The If You Tell A Swedish Woman Not To Do Something She’ll Do It Twice And Take Pictures T-Shirt rabbis working in Stockholm often spoke very little Swedish and were not familiar with Swedish culture. While that is the case in many European countries and other countries with small Jewish populations, Sweden presents its own specific challenges for upcoming rabbis.
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Many Swedes are known to be polite but self-contained, which can make it difficult to get to know people.
None of these problems were an issue for Mattias Amster, who in July became the If You Tell A Swedish Woman Not To Do Something She’ll Do It Twice And Take Pictures T-Shirt first rabbi born and raised in Sweden to stand in front of the pulpit in the nation’s capital.
Swedish-born rabbis have worked in other cities but not in Stockholm, home to about 4,500 Jews, making it the largest community in the country.
Amster, a Stockholm native who left the country at the If You Tell A Swedish Woman Not To Do Something She’ll Do It Twice And Take Pictures T-Shirt age of 20, brings with it a deep knowledge of Swedish culture.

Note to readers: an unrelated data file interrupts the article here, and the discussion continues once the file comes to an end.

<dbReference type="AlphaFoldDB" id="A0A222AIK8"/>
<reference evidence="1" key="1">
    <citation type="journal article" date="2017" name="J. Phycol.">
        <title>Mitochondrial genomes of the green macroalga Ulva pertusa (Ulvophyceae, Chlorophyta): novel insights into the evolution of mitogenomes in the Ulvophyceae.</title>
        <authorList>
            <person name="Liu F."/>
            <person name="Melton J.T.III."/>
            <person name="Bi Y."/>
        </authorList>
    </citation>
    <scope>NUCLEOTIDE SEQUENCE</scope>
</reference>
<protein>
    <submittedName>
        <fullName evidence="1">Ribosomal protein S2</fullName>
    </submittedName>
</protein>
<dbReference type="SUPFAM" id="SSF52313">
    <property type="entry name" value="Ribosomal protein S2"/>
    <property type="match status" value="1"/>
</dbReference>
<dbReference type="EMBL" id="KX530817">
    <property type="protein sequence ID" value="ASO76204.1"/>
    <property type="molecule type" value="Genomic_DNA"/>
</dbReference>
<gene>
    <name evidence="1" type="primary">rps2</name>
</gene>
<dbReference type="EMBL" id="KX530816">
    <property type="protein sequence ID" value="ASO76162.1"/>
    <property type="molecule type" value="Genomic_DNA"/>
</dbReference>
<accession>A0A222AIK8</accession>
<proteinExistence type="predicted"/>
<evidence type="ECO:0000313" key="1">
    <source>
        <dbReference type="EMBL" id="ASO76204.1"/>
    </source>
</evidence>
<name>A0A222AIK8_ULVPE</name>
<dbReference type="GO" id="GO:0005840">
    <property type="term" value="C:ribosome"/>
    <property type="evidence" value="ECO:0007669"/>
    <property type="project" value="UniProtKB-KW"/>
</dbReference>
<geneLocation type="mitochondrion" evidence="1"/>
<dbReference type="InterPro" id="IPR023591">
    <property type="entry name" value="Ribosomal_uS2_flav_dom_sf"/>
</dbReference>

“One thing I’ve found, people are very happy that it’s someone they can relate to,” Amster said.
Amster spent eight years studying at Orthodox Yeshivas in Israel, where he was ordained and met his American wife, Esther. There, the couple had two children, Gita and Shmuel, before moving to Oregon where they spent two years working for Portland Kollel, an organization that offers Jewish education to Jews from many different backgrounds.
Now, Amster, 36, has returned to her roots as the Orthodox rabbi of the Swedish capital. Traditionally, the community employs one Orthodox rabbi and one Non-Orthodox clergy. There is also a chapter of the Chabad Lubavitch Orthodox movement operating outside the official community.
“It feels really wonderful that for the first time in our community’s nearly 250-year history we could hire a Swedish-Jewish rabbi. Rabbi Amster has grown up in our community and he knows the challenges our community and members face, ”community leader Aron Verständig told the Jewish Telegraph Agency. in a statement.
I grew up in the Jewish community in Sweden and often reminisces about it over the Shabbat meals in Israel with the Amsters. I spoke with the rabbi about Jews life in his homeland, his journey to become an Orthodox rabbi, and the country’s controversial response to the coronavirus pandemic.